Esteban Parra and Sean O'Sullivan, The (Wilmington, Del.) News Journal
It took jurors less than two hours to decide no medical negligence was committed in a penile implant procedure that a lawsuit claimed left a Newark truck driver with an eight-month erection.
"We're stunned," Attorney Michael C. Heyden said as he and his clients left the New Castle County Courthouse. His client, Daniel Metzgar, who gave attention-grabbing statements during his testimony, had no comment.
Metzgar opted for the prosthesis after other measures failed to treat his erectile dysfunction, which he said is a result of being a longtime diabetic. He had a three-piece inflatable penile implant, consisting of inflatable cylinders inside the shaft of the penis, a fluid reservoir under the abdominal wall and a pump inside his scrotum.
Metzgar ended up getting the prosthesis removed in August 2010, after tubing from the device punctured his scrotum during a family trip to Niagara Falls.
During the week-long trial, jurors and anyone in the courtroom heard testimony of how Metzgar's erection got in the his way of life, drawing taunts from family and friends as well as stares, slurs and threats from strangers. Jurors also saw medical images of penile implants and photos of Metzgar's genitals, with tubes poking out his scrotum.
When asked if he had photographs prior to this, Metzgar replied: "We don't regularly photograph my penis." Then when the attorney told him he had taken a picture that time, he shot back: "Well I did when I had parts hanging out."
Heyden had suggested to the jury that Dr. Thomas J. Desperito and his former partners didn't review hospital charts informing them that Daniel Metzgar's penis was swollen and erect immediately following the December 2009 implant. He said Desperito didn't see Metzgar for almost two months following the surgery, which led to more complications.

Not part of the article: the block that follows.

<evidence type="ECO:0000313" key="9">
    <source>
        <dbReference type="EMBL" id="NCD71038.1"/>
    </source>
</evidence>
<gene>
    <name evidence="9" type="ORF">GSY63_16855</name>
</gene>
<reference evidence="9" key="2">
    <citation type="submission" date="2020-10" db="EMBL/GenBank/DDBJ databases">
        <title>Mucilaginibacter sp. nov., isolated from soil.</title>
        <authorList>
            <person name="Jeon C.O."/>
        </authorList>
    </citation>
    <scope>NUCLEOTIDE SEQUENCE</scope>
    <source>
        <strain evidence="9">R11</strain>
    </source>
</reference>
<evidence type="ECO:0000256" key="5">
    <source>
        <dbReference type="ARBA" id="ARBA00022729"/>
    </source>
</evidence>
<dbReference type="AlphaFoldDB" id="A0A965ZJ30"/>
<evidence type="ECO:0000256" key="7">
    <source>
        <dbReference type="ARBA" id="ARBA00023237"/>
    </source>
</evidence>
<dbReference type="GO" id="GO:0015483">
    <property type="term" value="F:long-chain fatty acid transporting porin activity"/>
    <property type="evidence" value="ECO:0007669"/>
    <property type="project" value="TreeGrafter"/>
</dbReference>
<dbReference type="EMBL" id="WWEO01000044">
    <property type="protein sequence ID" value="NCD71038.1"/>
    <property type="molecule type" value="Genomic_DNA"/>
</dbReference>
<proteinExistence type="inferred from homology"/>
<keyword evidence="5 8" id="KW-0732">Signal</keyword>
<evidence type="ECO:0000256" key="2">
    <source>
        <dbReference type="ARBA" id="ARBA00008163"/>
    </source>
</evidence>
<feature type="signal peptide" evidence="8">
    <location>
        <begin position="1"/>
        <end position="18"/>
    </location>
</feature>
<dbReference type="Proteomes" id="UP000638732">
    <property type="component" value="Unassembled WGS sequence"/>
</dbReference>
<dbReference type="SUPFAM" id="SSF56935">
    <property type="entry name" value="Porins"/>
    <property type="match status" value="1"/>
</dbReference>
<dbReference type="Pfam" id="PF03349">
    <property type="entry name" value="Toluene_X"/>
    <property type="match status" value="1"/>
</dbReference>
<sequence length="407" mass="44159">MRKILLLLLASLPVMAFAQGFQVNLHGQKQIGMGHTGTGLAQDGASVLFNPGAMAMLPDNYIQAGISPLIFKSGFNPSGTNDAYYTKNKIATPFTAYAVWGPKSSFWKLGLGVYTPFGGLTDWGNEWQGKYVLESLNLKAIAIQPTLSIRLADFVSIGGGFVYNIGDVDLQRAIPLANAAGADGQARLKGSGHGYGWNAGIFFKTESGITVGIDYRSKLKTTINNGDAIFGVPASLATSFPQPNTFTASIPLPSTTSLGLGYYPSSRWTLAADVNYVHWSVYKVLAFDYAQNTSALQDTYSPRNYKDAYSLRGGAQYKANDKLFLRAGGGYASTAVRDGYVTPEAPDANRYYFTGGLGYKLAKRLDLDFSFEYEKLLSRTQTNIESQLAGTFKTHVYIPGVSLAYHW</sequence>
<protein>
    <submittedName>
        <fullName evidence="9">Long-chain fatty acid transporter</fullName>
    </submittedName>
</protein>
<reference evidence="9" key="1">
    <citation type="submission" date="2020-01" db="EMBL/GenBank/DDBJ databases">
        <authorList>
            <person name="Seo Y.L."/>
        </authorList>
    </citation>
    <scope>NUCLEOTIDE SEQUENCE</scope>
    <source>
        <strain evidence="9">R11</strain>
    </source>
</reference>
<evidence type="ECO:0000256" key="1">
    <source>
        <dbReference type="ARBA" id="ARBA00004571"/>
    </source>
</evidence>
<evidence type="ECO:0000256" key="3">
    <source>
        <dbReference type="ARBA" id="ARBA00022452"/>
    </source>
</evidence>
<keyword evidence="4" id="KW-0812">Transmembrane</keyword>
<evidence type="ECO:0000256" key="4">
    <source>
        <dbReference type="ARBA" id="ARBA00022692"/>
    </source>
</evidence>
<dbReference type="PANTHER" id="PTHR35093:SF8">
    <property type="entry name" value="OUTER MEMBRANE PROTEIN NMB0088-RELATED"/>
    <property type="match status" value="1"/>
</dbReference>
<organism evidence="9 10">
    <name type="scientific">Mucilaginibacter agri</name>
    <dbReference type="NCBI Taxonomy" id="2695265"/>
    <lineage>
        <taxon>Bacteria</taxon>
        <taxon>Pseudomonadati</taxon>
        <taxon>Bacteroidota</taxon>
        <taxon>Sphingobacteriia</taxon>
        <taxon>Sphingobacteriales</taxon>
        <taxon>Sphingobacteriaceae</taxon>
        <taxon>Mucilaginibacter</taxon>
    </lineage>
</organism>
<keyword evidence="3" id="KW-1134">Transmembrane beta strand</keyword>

But Desperito's attorney, Colleen D. Shields, said the hospital charts were prepared by people unfamiliar with penile implants. She said Desperito and his former partners were familiar with the prosthesis installation and were certain Metzgar's member was not erect following the procedure.
Two doctors from the practice saw Metzgar following the surgery, and Metzgar was seen at Desperito's practice by a physician assistant.
Shields suggested Metzgar should have known something was wrong after he had the surgery, when, he said, his scrotum swelled to the size of a volleyball. Instead, he didn't report anything amiss until April. Then when Desperito told him the implant may need to come out, Metzgar didn't do anything until August when the tubing broke through his flesh.
Metzgar accused Desperito of insisting on $10,000 before he would do anything.
The jury of six men and six women deliberated for about 45 minutes on Friday and just under an hour Monday morning when they sent out a note asking to see a model of the penile implant. But as Superior Court Judge M. Jane Brady was attempting to gather attorneys to prepare to answer the question, the jury forewoman informed the bailiff that they had reached a verdict.
In court, the clerk asked the forewoman one question: "Did the jury find that the defendant was negligent?"
"No," she answered and with that the case was over and the parties were dismissed.
Metzgar showed no apparent emotion and quickly left the courtroom with his wife, Donna, and their attorney after Brady left the bench.
Desperito hugged his attorney following the verdict.
Shields, who stood next to her client and co-counsel, Christopher C. Popper, said they were pleased for Desperito. "We think the jury reached the right result in this case," she said. "We're pleased. The system worked."
Desperito declined comment.
Jurors in the case also declined comment, one juror saying they had all agreed not to speak about the case to the media.